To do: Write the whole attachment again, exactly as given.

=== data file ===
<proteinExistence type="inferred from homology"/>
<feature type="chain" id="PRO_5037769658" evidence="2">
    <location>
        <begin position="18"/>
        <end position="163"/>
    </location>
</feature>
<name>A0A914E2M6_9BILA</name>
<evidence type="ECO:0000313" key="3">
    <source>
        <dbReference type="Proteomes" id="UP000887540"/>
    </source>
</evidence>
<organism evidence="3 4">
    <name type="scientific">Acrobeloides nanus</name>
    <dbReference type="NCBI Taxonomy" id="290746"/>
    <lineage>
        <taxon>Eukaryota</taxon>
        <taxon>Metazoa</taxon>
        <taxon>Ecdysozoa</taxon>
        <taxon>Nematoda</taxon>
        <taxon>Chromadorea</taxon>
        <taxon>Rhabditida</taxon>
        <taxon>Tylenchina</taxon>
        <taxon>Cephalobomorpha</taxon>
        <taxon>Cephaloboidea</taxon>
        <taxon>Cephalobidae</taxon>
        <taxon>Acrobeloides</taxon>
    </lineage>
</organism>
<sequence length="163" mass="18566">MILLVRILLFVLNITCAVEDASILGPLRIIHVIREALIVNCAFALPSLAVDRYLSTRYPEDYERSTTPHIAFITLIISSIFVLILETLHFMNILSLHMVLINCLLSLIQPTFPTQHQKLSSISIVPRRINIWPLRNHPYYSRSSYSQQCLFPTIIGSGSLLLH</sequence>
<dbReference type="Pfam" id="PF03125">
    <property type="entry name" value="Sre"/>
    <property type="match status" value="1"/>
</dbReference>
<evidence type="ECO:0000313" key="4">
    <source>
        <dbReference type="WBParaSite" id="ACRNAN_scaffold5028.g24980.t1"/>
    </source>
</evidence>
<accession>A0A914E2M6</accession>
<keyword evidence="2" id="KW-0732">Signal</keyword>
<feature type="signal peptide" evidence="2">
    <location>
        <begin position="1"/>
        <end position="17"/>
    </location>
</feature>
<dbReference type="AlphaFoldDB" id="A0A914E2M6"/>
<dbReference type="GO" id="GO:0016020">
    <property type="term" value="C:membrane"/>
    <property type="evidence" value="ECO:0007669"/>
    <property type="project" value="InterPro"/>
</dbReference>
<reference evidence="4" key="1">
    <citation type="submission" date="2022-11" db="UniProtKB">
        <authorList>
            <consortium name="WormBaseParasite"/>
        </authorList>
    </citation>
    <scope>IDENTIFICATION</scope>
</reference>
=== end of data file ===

<proteinExistence type="inferred from homology"/>
<feature type="chain" id="PRO_5037769658" evidence="2">
    <location>
        <begin position="18"/>
        <end position="163"/>
    </location>
</feature>
<name>A0A914E2M6_9BILA</name>
<evidence type="ECO:0000313" key="3">
    <source>
        <dbReference type="Proteomes" id="UP000887540"/>
    </source>
</evidence>
<organism evidence="3 4">
    <name type="scientific">Acrobeloides nanus</name>
    <dbReference type="NCBI Taxonomy" id="290746"/>
    <lineage>
        <taxon>Eukaryota</taxon>
        <taxon>Metazoa</taxon>
        <taxon>Ecdysozoa</taxon>
        <taxon>Nematoda</taxon>
        <taxon>Chromadorea</taxon>
        <taxon>Rhabditida</taxon>
        <taxon>Tylenchina</taxon>
        <taxon>Cephalobomorpha</taxon>
        <taxon>Cephaloboidea</taxon>
        <taxon>Cephalobidae</taxon>
        <taxon>Acrobeloides</taxon>
    </lineage>
</organism>
<sequence length="163" mass="18566">MILLVRILLFVLNITCAVEDASILGPLRIIHVIREALIVNCAFALPSLAVDRYLSTRYPEDYERSTTPHIAFITLIISSIFVLILETLHFMNILSLHMVLINCLLSLIQPTFPTQHQKLSSISIVPRRINIWPLRNHPYYSRSSYSQQCLFPTIIGSGSLLLH</sequence>
<dbReference type="Pfam" id="PF03125">
    <property type="entry name" value="Sre"/>
    <property type="match status" value="1"/>
</dbReference>
<evidence type="ECO:0000313" key="4">
    <source>
        <dbReference type="WBParaSite" id="ACRNAN_scaffold5028.g24980.t1"/>
    </source>
</evidence>
<accession>A0A914E2M6</accession>
<keyword evidence="2" id="KW-0732">Signal</keyword>
<feature type="signal peptide" evidence="2">
    <location>
        <begin position="1"/>
        <end position="17"/>
    </location>
</feature>
<dbReference type="AlphaFoldDB" id="A0A914E2M6"/>
<dbReference type="GO" id="GO:0016020">
    <property type="term" value="C:membrane"/>
    <property type="evidence" value="ECO:0007669"/>
    <property type="project" value="InterPro"/>
</dbReference>
<reference evidence="4" key="1">
    <citation type="submission" date="2022-11" db="UniProtKB">
        <authorList>
            <consortium name="WormBaseParasite"/>
        </authorList>
    </citation>
    <scope>IDENTIFICATION</scope>
</reference>